# Another Coin Flipping Question

1. Sep 17, 2015

### davidmoore63@y

A random number p such that 0<p<1 is selected at random from a uniform distribution U[0,1]. A biased coin is then constructed such that the probability of heads on a single flip is p (thus 1-p for a tails).

This coin is flipped twice and the result is HH. If the coin is flipped a third time, what is the probability of a third head? More precisely, what is the fair value of a lottery ticket that pays one dollar if the third flip is a head, and zero otherwise? What would you pay for it/ sell it for?

2. Sep 17, 2015

### DEvens

Is this a trick question?

"A biased coin is then constructed such that the probability of heads on a single flip is p..."

3. Sep 17, 2015

### davidmoore63@y

not at all! I think it's well defined isn't it?

4. Sep 17, 2015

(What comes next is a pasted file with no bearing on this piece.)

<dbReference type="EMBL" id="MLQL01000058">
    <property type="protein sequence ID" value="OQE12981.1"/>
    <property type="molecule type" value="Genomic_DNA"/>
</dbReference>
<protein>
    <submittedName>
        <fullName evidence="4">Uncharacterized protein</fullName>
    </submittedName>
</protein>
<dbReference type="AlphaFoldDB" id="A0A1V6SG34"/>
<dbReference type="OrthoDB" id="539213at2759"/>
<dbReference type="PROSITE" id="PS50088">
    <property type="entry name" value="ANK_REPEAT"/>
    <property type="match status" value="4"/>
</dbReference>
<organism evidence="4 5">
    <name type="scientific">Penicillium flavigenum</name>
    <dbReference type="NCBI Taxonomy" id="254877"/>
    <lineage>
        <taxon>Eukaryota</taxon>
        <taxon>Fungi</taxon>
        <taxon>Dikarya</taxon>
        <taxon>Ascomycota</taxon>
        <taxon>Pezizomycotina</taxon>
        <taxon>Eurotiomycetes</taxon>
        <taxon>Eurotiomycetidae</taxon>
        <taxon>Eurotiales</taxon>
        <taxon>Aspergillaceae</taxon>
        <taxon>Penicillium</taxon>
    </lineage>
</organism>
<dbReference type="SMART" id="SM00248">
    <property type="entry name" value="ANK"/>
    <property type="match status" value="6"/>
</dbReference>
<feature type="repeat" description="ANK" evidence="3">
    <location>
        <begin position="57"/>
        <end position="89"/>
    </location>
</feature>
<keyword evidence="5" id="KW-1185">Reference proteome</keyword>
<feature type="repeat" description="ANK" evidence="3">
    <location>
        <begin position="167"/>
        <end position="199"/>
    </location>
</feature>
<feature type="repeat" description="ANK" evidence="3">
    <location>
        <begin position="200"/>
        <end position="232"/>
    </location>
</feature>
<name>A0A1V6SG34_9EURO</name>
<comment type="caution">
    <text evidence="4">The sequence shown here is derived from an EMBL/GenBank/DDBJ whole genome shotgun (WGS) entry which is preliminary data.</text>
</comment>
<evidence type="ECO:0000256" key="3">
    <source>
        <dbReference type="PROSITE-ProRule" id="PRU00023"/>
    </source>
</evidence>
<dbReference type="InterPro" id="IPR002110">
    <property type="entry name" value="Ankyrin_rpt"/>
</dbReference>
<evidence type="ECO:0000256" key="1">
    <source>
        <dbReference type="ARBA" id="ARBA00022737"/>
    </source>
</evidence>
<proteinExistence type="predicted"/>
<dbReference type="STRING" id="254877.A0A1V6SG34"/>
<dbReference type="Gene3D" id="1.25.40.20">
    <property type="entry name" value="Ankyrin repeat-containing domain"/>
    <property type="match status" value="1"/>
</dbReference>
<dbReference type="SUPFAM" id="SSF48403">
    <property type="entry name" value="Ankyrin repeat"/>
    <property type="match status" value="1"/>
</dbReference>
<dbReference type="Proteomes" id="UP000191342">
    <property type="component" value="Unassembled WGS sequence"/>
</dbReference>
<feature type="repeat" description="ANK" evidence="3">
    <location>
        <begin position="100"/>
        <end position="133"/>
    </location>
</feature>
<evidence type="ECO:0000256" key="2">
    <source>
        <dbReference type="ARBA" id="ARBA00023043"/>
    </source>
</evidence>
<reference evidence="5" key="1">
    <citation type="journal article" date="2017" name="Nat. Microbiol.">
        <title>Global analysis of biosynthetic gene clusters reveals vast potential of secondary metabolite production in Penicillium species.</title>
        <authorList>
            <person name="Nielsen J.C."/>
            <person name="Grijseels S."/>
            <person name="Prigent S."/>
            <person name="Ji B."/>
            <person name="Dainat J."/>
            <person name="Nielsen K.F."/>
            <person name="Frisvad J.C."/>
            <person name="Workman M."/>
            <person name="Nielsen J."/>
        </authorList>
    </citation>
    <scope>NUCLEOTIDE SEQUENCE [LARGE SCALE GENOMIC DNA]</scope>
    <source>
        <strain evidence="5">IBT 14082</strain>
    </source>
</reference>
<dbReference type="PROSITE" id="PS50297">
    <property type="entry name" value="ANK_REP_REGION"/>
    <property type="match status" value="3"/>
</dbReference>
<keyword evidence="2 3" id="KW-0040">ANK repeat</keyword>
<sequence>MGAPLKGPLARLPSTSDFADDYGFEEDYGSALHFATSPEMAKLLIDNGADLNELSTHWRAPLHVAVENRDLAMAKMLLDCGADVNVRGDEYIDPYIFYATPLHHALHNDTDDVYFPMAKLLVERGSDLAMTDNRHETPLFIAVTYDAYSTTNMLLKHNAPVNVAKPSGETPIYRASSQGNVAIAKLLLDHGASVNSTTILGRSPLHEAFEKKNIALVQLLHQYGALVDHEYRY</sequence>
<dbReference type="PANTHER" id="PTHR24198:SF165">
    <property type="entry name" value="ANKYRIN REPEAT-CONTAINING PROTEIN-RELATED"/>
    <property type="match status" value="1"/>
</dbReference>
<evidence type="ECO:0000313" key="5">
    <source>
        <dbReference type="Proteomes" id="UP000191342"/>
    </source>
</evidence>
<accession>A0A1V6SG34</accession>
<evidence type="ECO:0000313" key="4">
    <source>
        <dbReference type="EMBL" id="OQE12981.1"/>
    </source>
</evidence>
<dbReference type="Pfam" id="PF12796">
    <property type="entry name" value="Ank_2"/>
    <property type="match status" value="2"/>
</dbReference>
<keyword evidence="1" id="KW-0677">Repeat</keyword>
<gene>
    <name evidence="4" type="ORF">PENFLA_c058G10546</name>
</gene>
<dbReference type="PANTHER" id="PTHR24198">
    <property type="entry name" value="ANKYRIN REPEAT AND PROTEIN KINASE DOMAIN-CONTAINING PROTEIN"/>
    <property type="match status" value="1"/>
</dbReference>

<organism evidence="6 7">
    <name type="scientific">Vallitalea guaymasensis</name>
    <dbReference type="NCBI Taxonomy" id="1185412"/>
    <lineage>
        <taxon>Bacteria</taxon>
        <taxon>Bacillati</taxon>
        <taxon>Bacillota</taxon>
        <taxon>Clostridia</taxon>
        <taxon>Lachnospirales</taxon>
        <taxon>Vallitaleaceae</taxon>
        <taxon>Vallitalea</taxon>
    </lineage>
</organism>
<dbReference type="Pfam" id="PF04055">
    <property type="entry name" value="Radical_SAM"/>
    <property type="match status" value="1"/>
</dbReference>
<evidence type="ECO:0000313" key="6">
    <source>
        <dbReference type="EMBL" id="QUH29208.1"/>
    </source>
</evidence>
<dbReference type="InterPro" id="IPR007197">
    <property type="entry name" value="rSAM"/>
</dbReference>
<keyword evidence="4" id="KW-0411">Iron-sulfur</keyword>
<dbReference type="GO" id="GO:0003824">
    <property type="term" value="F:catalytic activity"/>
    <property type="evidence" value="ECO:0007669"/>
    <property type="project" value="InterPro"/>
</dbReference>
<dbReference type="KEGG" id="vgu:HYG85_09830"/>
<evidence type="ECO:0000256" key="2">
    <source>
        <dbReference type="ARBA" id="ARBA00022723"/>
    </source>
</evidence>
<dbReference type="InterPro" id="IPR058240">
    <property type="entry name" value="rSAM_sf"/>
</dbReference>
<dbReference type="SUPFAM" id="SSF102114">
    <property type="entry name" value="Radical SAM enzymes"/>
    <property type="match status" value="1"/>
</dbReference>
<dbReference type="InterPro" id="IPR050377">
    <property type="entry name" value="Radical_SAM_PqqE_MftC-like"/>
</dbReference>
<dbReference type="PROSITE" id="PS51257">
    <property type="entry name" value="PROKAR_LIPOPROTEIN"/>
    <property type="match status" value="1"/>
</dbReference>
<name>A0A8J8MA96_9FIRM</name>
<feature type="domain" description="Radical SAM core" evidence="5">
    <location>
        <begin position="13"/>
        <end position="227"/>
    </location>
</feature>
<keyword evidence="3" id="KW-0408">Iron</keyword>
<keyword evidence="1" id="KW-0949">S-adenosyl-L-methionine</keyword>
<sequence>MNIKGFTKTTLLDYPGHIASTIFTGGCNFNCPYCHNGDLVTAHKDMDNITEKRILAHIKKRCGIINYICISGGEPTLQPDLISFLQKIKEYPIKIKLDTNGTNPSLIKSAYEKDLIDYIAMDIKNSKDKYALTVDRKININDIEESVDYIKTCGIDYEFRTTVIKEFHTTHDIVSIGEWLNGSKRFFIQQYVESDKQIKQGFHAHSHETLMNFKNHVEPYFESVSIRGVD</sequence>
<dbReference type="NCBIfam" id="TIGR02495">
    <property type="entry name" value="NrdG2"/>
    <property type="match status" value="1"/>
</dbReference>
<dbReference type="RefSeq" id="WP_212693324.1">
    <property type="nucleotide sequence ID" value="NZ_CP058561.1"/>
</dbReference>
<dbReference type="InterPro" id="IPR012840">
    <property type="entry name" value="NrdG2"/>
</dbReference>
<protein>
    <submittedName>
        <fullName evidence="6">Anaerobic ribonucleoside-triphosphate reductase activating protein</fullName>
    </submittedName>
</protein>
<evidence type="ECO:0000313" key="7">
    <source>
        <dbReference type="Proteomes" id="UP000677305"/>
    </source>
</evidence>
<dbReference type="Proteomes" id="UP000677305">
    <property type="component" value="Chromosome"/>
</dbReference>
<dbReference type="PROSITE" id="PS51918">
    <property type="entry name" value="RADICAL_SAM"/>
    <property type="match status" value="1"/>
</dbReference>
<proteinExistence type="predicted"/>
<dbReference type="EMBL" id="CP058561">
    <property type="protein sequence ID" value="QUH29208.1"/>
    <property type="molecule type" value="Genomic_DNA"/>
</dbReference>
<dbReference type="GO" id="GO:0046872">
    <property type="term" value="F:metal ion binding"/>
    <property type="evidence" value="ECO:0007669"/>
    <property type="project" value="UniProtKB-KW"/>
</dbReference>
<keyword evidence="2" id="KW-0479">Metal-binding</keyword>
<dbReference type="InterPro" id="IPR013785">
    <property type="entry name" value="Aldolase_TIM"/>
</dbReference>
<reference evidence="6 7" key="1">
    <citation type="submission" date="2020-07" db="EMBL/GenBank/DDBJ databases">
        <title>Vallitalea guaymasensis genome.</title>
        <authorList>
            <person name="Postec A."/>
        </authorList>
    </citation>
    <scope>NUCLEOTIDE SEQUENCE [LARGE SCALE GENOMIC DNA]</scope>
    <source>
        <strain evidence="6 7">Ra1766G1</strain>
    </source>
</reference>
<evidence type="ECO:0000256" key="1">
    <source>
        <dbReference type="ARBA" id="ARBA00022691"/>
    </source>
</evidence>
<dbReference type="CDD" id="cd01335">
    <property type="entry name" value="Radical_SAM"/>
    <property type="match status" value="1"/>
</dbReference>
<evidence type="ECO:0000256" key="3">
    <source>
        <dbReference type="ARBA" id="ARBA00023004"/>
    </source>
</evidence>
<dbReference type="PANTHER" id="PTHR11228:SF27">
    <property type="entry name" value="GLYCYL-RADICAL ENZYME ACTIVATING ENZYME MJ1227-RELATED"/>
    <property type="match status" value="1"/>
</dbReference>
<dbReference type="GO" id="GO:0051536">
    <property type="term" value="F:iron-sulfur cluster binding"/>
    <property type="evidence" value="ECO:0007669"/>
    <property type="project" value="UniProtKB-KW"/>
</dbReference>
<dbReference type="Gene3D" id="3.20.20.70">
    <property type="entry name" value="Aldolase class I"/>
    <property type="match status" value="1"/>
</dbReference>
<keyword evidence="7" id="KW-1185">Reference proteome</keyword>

### DEvens

Then the two H results don't give you any additional information. You know the probability is p, and you know the expected value of a $1 bet is p x$1.

5. Sep 17, 2015

### davidmoore63@y

The question is asking for the probability of a third head PRIOR to finding out what p is.

6. Sep 17, 2015

### BWV

the bet is worth \$0 as the probability of drawing a rational number from the uniform distribution is zero and you can't pay someone and irrational number's worth of currency ;)

7. Sep 17, 2015

### davidmoore63@y

Ok for you we round p to the nearest 1/100. You still have to do the question now!

8. Sep 18, 2015

### gill1109

We want to know the probability of HHH given HH. It's Prob(HHH) / Prob(HH). The probability of HHH is the expectation value of p^3 where p is uniformly distributed on the interval [0, 1]. So it's int_0^1 p^3 dp = 1/4. Similarly Prob(HH) = int_0^1 p^2 dp = 1/3. So the answer is 3/4.

9. Sep 18, 2015

### davidmoore63@y

Looks right to me